The history of life is punctuated by major transitions and inventions: fish that moved onto land, reptiles that turned into birds. But how did these happen? In Some Assembly Required, Professor of Organismal Biology and Anatomy Neil Shubin provides an up-to-date and utterly engrossing account of the latest thinking on the great transformations in evolution. And he has one clue for you: nothing ever begins when you think it does…

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Book review – Spillover: Animal Infections and the Next Human Pandemic

7-minute read

Some books, it seems, sit on your shelf just waiting for the right moment. David Quammen’s Spillover may have been published back in 2012, but it eerily foreshadows the 2019-20 coronavirus pandemic that currently keeps the world in its grip, and provides many insights. Right now, most people are of course concerned with the direct impact on public health and their jobs. While we try to slow down the spread of this disease, the global economy is taking a nosedive as country after country goes into lockdown. Once we come out on the other side though, there will be deeper questions to be asked. Could this happen again? How do we prevent that? And what the actual fuck just happened? Let Quammen be your guide, for, as he will show, everything comes from somewhere…

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Book review – A Book of Rather Strange Animals: Highlighting the Wonders of Evolution and the Extraordinary Diversity of Life

5-minute read

In a book that is the perfect example of a British understatement, bioscience graduate Caleb Compton presents a collection of 100 animals that are, indeed, rather strange. Based on his wildly successful Twitter feed @StrangeAnimals (62k followers as I write this), A Book of Rather Strange Animals goes just that little bit beyond the feed. And, to his credit, this is a selection of some truly unusual critters, some even I had never heard of before.

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Book review – A Polar Affair: Antarctica’s Forgotten Hero and the Secret Love Lives of Penguins

7-minute read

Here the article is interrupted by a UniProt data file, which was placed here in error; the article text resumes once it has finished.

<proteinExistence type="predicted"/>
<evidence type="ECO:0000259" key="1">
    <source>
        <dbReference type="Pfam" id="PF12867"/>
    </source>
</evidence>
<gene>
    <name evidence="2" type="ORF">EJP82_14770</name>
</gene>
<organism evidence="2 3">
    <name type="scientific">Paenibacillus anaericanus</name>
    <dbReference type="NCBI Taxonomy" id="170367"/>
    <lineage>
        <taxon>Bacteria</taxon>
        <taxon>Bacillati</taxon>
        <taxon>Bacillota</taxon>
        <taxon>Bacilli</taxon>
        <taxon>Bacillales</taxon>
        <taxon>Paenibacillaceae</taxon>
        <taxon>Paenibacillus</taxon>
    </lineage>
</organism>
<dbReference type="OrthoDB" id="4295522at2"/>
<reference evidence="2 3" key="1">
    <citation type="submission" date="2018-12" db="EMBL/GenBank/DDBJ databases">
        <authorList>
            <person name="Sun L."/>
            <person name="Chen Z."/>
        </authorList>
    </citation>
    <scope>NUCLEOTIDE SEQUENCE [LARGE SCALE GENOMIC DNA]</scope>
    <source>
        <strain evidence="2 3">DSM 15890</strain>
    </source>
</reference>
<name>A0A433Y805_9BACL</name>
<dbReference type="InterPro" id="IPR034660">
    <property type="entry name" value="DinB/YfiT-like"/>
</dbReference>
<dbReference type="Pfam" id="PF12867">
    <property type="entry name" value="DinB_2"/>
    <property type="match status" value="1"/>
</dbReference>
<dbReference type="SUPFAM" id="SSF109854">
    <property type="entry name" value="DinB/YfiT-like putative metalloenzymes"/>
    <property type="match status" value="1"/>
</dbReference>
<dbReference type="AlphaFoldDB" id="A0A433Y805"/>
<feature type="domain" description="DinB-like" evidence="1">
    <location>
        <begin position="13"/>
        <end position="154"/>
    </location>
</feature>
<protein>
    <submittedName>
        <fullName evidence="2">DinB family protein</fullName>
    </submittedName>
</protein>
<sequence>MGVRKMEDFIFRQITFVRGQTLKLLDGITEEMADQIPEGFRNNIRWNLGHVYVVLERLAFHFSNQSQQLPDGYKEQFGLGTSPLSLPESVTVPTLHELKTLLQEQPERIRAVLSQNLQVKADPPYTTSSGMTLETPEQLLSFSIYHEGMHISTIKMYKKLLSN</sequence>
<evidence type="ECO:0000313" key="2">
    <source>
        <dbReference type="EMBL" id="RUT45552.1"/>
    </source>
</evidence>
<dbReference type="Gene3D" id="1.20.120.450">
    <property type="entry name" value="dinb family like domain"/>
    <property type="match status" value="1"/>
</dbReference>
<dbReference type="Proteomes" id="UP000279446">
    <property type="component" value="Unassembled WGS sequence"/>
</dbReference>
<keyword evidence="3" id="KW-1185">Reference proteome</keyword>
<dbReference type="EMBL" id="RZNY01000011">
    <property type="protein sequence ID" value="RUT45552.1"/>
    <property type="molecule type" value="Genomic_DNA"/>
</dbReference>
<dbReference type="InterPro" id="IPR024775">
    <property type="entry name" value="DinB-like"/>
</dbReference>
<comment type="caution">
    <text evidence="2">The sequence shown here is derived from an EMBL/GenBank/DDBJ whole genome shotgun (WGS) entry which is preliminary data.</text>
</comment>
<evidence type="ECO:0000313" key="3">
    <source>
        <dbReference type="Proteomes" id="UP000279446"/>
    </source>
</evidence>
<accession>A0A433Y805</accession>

This has to be a story worthy of the name “scoop of the century”. Penguin biologist Lloyd Spencer Davis has been studying mating behaviour in Adelie penguins since 1977, carefully documenting how penguins are far from the paragons of monogamy that they were long held to be. That is until 2012 when an unpublished manuscript comes to light showing that somebody beat him to the punch… by more than six decades! A certain George Murray Levick carefully documented the same penguin antics that Davis would later build his career on. But who was this Levick? And why did he never publish his observations? Join Davis for a most unlikely story of polar exploration, penguins, and perversion.

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Book review – Visions of Lost Worlds: The Paleoart of Jay Matternes

7-minute read

If you ever visited the Smithsonian Museum of Natural History in Washington D.C. sometime before 2015 and visited their fossil hall, you will have come face to face with a series of six large murals by palaeoartist Jay Matternes, showing different stages in the evolution of mammals. For nearly five decades, these were part of various exhibits until they were dismantled in 2014-2015. Unfortunately, I have never had the opportunity to visit the museum. But, luckily for me, Smithsonian Books has now published Visions of Lost Worlds, a beautifully produced love letter to Matternes’s palaeoart. Written by the museum’s Curator of Dinosauria Matthew T. Carano and director Kirk R. Johnson, in close collaboration with Matternes himself, this large-format art book offers an unparalleled look at these murals and the artistic process of making them.